Like most over-70s, I’m currently in lockdown at home in Newcastle, but still thinking – and worrying of course – about the future of higher education as we’ve known it for a long time. Looking backwards, among my first books were two editions of ‘The Open Learning Handbook’, dated 1989 and 1994, both now extinct of course (photos attached to remind older readers of what they looked like!). By 1994, the addition of the words ‘flexible learning’ and ‘quality’ showed the changes in my thinking. These works were based on a series of short booklets I wrote for CICED in Scotland in the 1980s, and my then experience of being an open learning tutor and writer alongside my normal job, all following the excellent development work of the market leaders in open learning – the Open University in the UK.
Little could I have then imagined that the ‘normal’ world of lectures and tutorials could quite suddenly disappear with Covid19. Over the last 30 years, remote learning has of course developed remarkably, not least with the development of online resources and processes – indeed I think that most learning back in 2019 relied significantly on computers, screens, email, texting, and a plethora of different ways of communication now in use between learners and tutors alike.
Now, I am watching with great interest the creative use being made of all the modern ways of communicating information, replacing formal lectures and tutorials and face-to-face meetings, so that learning continues to be possible. I am wondering whether things can ever return to the pre-Covid19 state, and increasingly thinking that things will now remain rather different. Of course, the changes go far beyond learning and teaching, with normal life including restaurants, pubs, theatres, hotels, festivals, concert halls, cinemas and so on currently withdrawn across much of the world, let alone in the higher education bubble.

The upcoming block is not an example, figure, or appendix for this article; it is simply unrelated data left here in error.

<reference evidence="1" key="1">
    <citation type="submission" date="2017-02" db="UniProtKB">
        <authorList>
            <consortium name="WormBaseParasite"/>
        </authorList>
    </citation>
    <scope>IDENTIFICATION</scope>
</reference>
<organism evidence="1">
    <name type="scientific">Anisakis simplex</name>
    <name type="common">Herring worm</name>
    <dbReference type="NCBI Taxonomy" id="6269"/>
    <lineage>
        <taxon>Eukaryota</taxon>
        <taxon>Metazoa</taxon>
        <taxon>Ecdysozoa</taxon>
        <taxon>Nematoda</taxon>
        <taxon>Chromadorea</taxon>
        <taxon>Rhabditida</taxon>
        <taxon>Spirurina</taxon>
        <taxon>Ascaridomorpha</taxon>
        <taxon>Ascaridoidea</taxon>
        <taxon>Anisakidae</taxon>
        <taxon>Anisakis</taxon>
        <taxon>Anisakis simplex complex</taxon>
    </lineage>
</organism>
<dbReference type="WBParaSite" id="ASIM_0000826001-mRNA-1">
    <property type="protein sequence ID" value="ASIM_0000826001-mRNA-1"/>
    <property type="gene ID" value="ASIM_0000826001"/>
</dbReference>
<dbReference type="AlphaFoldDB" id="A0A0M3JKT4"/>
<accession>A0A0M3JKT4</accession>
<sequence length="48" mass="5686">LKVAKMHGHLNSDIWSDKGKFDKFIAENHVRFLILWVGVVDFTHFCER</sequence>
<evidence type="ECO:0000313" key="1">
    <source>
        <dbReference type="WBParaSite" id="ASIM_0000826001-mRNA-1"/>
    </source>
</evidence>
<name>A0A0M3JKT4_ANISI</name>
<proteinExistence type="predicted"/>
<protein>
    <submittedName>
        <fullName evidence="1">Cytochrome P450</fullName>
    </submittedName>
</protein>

Over the years, I have become increasingly interested in ‘measuring’ learning, and the role of feedback dialogues in learning. The traditional methodologies of assessment centred on exams, essays, and written evidence of learning seem very remote from the world we are now addressing. Earlier this year, Kay Sambell and my wife Sally Brown put forward some thinking of how assessment may need to change, and two widely-downloaded accounts of their thinking can be found on Sally’s website at https://sally-brown.net/2020/04/02/kay-sambell-sally-brown-coronavirus-contingency-suggestions-for-replacing-on-site-exams/ and
It seems the ‘open learning’ of the 20th century is now metamorphosing into online learning for the 21st century, and assessment – as always – is perhaps the most difficult and important area that needs to be focused upon. I would like to think that the next year or two will see some of the most important advances in learning (and indeed in teaching) that will mark out the future of higher education, alongside many other changes in the balance of how the world around us will function.
The basic principles remain the same: (1) keep learners at the centre of the picture of higher education, (2) help them to be aware of how well they are doing, and how to go about addressing any shortcomings. and (3) make sure that humanity is still there supporting all the information and data they learn with.